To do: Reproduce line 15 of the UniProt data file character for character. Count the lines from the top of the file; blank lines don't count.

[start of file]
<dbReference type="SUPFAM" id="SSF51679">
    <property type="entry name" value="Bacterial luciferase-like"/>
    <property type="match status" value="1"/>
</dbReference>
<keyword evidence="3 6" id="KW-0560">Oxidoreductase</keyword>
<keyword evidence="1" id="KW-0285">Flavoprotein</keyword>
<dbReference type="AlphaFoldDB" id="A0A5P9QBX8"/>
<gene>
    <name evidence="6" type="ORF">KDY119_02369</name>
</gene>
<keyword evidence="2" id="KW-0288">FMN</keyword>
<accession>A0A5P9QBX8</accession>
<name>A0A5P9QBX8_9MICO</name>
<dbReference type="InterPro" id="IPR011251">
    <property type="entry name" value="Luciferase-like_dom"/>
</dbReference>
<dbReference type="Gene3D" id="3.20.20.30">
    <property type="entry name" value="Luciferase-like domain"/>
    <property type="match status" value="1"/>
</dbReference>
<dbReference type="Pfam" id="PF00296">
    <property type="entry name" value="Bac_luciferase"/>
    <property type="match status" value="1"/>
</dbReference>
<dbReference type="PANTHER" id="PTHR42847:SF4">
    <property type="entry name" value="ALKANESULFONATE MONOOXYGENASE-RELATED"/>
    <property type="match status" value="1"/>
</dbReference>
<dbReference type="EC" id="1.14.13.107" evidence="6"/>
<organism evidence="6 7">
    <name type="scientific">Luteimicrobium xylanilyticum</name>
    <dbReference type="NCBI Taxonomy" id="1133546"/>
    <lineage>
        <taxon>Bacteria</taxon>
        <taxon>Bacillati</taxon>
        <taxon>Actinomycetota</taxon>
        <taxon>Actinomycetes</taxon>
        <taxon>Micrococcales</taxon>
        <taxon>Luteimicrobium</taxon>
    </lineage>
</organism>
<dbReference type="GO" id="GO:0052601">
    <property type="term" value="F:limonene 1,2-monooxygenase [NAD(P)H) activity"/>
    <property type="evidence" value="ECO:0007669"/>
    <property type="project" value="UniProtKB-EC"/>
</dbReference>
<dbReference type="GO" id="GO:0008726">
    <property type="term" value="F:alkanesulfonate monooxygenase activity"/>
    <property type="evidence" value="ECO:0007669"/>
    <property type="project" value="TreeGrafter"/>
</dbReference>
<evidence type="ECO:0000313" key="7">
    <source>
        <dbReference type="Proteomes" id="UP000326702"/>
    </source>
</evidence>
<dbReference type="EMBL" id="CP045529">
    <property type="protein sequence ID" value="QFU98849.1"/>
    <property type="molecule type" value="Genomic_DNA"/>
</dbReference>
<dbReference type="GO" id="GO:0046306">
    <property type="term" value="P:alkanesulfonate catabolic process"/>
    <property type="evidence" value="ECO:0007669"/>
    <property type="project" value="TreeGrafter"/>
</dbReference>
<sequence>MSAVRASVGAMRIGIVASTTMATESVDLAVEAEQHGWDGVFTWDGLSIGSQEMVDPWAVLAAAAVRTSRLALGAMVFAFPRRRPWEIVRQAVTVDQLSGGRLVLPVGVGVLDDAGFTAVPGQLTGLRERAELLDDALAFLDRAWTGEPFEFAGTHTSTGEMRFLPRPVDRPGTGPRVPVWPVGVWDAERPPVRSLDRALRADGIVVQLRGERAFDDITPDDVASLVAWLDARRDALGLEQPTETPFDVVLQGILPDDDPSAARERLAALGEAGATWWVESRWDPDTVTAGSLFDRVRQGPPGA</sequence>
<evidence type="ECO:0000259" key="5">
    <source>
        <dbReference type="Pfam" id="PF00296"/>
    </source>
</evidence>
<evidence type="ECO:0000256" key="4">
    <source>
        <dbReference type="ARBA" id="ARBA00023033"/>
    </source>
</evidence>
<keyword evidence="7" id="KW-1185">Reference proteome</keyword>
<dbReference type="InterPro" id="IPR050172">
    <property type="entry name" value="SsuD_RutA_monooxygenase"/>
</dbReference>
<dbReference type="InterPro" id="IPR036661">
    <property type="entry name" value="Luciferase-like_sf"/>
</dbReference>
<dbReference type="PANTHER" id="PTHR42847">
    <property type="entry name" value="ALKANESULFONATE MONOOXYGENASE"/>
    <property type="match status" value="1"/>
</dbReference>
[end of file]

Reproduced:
    <property type="entry name" value="Luciferase-like_dom"/>